I found this camera late last year in a unique little shop in the Melbourne CBD. I'd spied it in their window the day before, and returned the next day in their limited opening times window to go have a closer look.
I have a couple of USSR-era cameras in my collection, and always on the lookout for something unique to add to it.
The writing on the top of this one really caught my eye, and once I discovered the camera seemed to be "working" – at least all the elements were working, and the shutter seemed to fire – it had to come home with me.
The "Chiaka" camera is a 35mm half-frame, so if you load a 36 shot roll of film, you can shoot 72 photos. I decided for my test roll, that might be a bit of overkill, so went for a 24 shot roll of Delta 100 I had in the 'film fridge' and loaded it up ready to take out on my daily walk while at home during this Pandemic.
If I'm shooting digital, I can shoot 48 photos at the click of a finger, but load a roll of film in a camera, and I'm often a lot more picky about what I'll fire the shutter for, and often when I'm out shooting will compose a shot, only to decide it's not worth taking.
With this camera, and being keen to find out if it actually worked, or if I was wasting my time, I was a bit more 'click-happy' than I usually am, and went out with the aim to photograph anything I saw that fit into the following categories "texture", "pattern", "shape". In suburban streets, there is plenty to find walking around that tick these boxes.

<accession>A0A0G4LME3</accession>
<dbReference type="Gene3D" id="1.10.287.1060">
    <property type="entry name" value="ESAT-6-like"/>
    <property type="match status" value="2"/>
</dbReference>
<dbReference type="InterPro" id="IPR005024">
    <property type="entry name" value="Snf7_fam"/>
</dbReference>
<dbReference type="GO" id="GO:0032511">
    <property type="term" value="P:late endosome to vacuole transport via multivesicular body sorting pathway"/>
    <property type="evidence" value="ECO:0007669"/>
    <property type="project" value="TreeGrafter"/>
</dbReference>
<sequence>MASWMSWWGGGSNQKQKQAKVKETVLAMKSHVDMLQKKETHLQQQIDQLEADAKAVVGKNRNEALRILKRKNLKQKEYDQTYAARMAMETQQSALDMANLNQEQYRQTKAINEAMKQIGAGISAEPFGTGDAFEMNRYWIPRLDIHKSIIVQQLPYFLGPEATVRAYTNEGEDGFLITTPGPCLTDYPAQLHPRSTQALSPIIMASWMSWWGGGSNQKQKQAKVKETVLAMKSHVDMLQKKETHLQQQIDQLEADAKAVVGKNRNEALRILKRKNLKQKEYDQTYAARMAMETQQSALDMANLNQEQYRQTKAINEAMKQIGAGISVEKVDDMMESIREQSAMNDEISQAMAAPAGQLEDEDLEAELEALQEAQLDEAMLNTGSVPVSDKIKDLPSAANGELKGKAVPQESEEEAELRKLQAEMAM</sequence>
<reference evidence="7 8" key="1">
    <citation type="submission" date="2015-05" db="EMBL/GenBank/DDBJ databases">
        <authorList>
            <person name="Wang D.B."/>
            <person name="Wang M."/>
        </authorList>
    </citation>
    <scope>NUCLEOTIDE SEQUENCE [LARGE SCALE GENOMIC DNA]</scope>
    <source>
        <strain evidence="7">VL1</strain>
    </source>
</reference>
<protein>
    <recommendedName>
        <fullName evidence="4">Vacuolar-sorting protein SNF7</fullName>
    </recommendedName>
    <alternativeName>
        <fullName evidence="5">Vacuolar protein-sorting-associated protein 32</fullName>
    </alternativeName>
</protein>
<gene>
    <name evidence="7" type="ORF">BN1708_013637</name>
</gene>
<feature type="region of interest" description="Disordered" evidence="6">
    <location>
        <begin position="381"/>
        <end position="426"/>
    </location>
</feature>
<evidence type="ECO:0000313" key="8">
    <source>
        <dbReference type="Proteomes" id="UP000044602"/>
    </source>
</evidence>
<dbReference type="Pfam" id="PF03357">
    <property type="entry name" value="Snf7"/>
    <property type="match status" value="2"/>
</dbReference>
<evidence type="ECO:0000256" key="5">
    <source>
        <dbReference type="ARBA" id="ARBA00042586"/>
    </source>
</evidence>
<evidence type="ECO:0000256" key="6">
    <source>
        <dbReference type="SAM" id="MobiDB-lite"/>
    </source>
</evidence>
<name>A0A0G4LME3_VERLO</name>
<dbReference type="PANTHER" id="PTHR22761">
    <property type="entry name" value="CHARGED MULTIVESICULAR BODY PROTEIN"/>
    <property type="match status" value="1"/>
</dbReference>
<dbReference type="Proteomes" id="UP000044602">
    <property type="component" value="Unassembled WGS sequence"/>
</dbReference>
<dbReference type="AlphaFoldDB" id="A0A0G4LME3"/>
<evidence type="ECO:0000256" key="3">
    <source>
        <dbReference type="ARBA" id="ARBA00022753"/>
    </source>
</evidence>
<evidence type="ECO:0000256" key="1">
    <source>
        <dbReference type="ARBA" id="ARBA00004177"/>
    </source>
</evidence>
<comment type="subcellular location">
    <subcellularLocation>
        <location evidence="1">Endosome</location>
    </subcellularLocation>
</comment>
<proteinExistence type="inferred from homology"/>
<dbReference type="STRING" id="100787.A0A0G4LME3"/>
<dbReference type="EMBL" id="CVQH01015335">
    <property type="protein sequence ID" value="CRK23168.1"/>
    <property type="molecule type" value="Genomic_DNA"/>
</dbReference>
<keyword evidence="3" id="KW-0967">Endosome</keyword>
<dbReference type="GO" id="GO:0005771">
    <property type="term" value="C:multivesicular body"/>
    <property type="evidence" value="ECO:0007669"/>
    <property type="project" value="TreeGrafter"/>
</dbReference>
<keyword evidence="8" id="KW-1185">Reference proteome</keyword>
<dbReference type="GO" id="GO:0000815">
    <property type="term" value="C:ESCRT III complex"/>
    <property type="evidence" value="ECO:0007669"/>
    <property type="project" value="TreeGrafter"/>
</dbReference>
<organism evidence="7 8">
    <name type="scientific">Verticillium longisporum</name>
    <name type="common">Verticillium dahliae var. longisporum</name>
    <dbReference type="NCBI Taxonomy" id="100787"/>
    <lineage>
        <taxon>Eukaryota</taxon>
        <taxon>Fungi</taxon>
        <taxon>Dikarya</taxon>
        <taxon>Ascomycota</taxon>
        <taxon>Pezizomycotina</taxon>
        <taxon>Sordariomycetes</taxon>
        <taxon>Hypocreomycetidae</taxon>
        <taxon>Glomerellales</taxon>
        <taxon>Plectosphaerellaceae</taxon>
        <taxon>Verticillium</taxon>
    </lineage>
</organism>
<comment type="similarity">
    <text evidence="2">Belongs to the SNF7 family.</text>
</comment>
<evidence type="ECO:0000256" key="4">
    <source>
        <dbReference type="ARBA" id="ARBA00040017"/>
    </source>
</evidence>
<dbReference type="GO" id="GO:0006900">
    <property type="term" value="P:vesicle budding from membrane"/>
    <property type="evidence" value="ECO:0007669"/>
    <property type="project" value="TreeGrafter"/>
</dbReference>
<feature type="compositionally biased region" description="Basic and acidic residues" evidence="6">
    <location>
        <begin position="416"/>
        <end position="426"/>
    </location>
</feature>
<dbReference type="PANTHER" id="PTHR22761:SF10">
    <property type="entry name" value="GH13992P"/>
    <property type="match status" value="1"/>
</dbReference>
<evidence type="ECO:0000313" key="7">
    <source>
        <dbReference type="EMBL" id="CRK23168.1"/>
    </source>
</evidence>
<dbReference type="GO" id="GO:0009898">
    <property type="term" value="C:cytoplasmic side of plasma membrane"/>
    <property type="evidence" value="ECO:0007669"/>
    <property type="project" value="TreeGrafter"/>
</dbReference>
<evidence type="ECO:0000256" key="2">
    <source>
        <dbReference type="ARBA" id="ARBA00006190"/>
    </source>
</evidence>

I also wanted to make sure I tested a range of apertures, at least 3 of the shutter speeds (not that it has many), and cover different focus distances.
This camera has a focus scale on the lens, so you have to estimate the distance you are away from the subject you want to be in focus, and twist the lens to align to approximately the matching distance marker.
I home developed the Ilford Delta 100 in HC-110, and upon pulling the film out of the development tank was excited to see that it looked like it had worked reasonably well. Upon closer inspection of the negatives, some shots were a bit under or over exposed and details in shadows seemed to be lacking, some shots also seemed to be almost in focus but quite a few were very much out of focus. I'll put the very out of focus shots down to me accidentally forgetting up update my focus distance between two shots where I had something closer and then something further away, but the softness that was across all of the shots is sadly due to the quality of the lens.
I was excited to add another half-frame camera to my collection, but sadly this camera will be staying on the shelf as a collectors item.
About Madeline Bowser
I've been photographing with film for what seems like forever ... well since the late 90's. I shoot both film and digital, but film is where my heart is and I get the most ongoing enjoyment from and what I enjoy sharing and teaching to others. I also travel the world hunting down old cameras and unique locations to photograph in, and exhibit and sell my travel photographs.
When out shooting film, I often get asked the questions 'can you still buy film?', 'I thought film stopped being made 10 years ago' and 'why would you want to shoot film when you can shoot digital'.
My answers are, 'yes', 'no, it didn't', and 'I also shoot digital, both have their place in my mind'.
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